Involvement of brainstem serotonergic interneurons in the development of a vertebrate spinal locomotor circuit

Proc Biol Sci. 1995 Jan 23;259(1354):65-70. doi: 10.1098/rspb.1995.0010.


Brainstem neurons modulate the rhythmic output of spinal locomotor circuitry in adult vertebrates, but how these influences develop is largely unknown. We demonstrate that the ingrowth of serotonergic axons to the spinal cord of Xenopus tadpoles plays a critical role in locomotor burst development by transforming the output of embryonic amphibian swimming circuitry into a more mature and flexible form. Our experiments show that exposure to a monoamine neurotoxin (5,7 dihydroxytryptamine) deletes serotonergic raphespinal projections and prevents the normal maturation of larval swimming. Furthermore, the mature larval rhythm resumes an embryo-like form following either a pharmacological blockade of serotonin receptors or when receptor activation is prevented by acute spinalization.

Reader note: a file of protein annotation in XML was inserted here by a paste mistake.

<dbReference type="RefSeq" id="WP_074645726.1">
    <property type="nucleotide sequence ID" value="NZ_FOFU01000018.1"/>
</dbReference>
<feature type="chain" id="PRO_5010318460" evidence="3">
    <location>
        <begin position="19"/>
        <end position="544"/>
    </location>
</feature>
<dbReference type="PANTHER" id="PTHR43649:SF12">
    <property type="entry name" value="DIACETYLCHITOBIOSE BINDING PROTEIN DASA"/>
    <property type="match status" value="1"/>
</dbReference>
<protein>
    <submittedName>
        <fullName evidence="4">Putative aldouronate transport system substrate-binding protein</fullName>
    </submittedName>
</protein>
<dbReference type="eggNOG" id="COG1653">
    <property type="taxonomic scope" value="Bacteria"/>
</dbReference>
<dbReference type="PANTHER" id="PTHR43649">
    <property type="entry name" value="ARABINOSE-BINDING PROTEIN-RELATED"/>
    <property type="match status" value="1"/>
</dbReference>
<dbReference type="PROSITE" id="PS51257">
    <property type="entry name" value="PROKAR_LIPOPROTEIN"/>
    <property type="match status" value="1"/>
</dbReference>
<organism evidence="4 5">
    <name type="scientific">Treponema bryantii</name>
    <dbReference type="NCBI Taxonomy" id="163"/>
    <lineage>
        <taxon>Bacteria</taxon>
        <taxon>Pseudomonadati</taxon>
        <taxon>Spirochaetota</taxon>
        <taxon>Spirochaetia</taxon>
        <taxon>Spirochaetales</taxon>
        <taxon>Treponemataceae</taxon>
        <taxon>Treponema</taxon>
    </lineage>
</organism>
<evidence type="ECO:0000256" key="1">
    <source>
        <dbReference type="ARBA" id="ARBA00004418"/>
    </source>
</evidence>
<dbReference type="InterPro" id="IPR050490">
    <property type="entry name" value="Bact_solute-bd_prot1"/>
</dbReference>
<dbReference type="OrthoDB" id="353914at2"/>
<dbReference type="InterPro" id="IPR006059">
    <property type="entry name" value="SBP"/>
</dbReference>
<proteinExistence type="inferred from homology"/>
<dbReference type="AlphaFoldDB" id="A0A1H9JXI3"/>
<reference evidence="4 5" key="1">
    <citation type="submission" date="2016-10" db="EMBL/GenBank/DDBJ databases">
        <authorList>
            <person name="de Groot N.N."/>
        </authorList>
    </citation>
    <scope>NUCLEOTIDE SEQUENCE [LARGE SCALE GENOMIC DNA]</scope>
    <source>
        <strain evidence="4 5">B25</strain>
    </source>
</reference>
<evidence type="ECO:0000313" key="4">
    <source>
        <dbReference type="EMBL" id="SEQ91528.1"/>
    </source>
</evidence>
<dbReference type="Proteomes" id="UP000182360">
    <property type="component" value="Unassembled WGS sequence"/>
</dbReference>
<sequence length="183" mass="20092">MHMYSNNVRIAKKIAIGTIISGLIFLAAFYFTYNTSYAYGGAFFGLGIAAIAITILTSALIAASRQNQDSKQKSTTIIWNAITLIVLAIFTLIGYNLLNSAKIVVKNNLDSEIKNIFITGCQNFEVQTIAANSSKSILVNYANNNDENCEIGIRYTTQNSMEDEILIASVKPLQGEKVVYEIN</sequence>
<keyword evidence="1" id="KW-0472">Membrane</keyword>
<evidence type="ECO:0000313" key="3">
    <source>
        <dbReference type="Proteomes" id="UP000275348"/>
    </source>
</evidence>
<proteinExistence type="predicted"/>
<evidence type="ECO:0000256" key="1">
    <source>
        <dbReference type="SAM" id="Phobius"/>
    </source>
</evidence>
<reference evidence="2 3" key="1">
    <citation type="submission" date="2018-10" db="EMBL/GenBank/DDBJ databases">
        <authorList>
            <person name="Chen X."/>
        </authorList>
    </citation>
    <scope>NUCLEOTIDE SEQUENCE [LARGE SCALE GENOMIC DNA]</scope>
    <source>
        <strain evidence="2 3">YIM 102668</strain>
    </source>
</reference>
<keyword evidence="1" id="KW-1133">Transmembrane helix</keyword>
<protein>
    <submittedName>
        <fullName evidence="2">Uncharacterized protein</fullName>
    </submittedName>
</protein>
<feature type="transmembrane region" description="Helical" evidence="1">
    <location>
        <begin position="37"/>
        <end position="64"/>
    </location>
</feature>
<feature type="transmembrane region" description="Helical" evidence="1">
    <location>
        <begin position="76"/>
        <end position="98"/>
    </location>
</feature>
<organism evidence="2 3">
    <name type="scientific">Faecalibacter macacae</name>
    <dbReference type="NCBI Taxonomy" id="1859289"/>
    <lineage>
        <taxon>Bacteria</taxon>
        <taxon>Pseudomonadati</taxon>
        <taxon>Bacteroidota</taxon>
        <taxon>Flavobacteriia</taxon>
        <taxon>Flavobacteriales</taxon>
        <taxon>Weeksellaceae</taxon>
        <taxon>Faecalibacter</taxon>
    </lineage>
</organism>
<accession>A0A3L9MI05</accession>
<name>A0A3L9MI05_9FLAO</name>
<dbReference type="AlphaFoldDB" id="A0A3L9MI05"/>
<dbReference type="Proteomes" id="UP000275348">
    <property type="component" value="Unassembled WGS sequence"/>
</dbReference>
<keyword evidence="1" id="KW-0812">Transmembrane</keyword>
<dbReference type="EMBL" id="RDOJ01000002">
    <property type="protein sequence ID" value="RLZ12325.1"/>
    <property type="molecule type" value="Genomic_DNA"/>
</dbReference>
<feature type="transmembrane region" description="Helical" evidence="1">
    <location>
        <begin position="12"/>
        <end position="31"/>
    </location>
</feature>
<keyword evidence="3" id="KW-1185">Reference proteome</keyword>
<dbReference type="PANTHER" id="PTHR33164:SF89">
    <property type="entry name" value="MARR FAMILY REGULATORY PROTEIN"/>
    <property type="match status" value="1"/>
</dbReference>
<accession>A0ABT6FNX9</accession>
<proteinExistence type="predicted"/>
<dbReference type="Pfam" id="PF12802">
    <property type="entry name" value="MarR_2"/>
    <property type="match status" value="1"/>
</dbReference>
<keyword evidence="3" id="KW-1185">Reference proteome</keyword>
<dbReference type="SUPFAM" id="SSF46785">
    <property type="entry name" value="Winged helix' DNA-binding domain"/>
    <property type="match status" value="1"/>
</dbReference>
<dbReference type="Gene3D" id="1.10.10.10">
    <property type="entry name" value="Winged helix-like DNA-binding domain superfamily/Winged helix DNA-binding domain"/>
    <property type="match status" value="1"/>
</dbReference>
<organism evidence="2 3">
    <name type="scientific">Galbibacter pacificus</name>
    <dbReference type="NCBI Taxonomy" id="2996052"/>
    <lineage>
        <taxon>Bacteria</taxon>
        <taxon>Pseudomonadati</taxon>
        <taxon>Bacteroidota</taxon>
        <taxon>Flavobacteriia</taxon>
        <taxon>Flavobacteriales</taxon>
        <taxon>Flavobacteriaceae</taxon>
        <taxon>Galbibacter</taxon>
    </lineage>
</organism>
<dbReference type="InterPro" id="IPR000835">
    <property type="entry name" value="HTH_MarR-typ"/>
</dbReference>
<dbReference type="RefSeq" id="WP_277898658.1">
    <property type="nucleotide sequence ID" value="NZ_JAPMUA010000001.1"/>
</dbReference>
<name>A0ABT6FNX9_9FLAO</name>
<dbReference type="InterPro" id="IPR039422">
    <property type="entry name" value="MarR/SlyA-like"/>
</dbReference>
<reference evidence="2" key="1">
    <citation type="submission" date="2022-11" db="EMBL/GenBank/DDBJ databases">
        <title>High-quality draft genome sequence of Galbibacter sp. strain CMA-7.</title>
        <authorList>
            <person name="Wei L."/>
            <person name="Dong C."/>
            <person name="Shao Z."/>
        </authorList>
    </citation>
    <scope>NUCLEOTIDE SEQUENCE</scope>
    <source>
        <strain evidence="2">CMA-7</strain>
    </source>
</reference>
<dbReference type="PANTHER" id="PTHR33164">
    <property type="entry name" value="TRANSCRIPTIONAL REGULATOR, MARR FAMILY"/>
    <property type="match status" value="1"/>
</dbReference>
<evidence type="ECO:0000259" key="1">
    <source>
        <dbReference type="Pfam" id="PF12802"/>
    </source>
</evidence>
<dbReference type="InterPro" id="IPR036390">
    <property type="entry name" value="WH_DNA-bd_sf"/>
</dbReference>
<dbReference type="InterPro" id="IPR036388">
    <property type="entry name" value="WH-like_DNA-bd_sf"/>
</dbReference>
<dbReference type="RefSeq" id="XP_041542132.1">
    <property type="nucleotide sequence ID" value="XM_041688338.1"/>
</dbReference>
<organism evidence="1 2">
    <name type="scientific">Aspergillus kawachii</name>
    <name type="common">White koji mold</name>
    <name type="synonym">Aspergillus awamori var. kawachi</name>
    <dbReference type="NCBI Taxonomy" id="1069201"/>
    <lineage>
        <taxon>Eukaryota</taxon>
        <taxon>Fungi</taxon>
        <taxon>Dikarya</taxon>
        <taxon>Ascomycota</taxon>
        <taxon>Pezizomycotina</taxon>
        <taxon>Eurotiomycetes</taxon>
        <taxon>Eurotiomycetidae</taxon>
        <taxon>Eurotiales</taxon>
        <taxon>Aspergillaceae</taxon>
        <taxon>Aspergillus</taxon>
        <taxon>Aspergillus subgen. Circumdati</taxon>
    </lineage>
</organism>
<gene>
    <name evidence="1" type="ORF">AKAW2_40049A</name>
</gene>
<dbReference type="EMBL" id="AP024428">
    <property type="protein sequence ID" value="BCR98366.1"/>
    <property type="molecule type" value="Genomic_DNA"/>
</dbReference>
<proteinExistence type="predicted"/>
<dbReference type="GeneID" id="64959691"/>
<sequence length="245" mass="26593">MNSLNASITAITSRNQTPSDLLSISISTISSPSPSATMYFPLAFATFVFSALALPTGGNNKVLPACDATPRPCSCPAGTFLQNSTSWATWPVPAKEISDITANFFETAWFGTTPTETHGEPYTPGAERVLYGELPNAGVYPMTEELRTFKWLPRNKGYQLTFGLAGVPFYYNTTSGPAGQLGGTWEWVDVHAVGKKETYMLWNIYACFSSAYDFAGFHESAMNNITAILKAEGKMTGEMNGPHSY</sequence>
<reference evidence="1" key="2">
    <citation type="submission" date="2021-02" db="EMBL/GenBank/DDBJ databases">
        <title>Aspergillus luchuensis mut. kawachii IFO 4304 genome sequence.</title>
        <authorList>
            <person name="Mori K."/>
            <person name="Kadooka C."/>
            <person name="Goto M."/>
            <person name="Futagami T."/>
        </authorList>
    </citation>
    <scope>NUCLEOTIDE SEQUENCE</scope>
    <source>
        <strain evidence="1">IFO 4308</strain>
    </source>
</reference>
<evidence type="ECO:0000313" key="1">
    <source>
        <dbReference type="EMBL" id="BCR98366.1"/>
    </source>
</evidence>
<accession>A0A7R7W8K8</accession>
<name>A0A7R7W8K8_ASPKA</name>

Publication types

  • Research Support, Non-U.S. Gov't

MeSH terms

  • 5,7-Dihydroxytryptamine / pharmacology
  • Animals
  • Brain Stem / anatomy & histology
  • Brain Stem / physiology*
  • Immunohistochemistry
  • Interneurons / physiology*
  • Larva
  • Locomotion / physiology
  • Neural Pathways
  • Raphe Nuclei / anatomy & histology
  • Raphe Nuclei / physiology
  • Receptors, Serotonin / physiology
  • Serotonin / physiology*
  • Serotonin Antagonists / pharmacology
  • Spinal Cord / anatomy & histology
  • Spinal Cord / physiology*
  • Xenopus laevis / anatomy & histology
  • Xenopus laevis / physiology*


  • Receptors, Serotonin
  • Serotonin Antagonists
  • 5,7-Dihydroxytryptamine
  • Serotonin